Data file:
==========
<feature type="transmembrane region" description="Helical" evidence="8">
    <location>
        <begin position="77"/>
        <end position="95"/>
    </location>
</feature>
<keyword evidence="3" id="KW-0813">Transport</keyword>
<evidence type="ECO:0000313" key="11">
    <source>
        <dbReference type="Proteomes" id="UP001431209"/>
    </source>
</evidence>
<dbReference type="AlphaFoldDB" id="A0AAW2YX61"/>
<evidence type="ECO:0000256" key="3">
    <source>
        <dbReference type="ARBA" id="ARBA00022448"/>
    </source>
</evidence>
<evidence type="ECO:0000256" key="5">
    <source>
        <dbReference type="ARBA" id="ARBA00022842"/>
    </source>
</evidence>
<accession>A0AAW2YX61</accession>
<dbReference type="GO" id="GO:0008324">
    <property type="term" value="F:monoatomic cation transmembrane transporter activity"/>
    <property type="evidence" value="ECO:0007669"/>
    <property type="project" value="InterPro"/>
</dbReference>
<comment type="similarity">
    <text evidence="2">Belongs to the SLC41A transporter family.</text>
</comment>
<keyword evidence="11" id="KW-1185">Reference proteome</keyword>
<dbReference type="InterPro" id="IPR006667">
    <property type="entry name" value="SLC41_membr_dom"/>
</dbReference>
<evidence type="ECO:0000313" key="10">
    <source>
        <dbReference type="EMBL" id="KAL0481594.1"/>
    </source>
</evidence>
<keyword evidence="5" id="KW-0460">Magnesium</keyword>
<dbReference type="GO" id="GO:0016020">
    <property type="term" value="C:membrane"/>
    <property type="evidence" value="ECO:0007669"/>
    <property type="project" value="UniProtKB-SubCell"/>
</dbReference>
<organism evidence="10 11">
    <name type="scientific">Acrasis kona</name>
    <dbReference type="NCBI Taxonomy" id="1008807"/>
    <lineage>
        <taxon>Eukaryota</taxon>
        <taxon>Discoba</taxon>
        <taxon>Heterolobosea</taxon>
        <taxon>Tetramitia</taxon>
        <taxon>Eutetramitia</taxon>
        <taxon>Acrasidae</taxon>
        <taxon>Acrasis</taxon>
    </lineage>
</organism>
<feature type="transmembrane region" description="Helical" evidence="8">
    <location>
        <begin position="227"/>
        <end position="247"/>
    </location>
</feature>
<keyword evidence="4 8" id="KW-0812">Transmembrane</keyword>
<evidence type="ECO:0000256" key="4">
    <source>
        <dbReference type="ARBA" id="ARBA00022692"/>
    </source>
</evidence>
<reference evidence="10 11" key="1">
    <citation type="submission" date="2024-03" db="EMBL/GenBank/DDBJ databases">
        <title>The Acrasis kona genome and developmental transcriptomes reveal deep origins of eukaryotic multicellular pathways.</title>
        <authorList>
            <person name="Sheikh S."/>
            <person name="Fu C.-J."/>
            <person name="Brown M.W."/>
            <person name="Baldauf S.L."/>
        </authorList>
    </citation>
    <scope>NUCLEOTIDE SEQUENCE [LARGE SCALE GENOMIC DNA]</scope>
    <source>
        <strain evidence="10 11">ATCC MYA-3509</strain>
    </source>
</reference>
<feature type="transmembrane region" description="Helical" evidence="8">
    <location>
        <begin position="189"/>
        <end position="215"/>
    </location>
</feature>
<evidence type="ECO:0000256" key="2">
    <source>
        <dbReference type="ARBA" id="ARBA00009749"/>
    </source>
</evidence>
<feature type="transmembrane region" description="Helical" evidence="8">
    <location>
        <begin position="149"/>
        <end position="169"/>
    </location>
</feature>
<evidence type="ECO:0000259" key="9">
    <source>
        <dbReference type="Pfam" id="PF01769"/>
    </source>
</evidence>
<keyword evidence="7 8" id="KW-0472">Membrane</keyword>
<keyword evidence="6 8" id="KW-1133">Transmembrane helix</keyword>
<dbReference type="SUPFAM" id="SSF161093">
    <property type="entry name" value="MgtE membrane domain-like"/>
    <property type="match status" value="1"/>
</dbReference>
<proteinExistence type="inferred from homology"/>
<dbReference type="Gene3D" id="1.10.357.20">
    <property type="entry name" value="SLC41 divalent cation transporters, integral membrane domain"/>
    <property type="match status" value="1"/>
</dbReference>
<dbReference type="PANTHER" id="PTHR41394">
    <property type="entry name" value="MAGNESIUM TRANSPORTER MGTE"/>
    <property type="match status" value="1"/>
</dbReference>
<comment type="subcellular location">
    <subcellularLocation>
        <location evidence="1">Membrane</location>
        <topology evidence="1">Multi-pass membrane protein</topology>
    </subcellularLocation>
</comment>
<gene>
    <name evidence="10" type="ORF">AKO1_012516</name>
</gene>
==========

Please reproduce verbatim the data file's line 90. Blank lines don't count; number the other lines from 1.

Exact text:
        <begin position="189"/>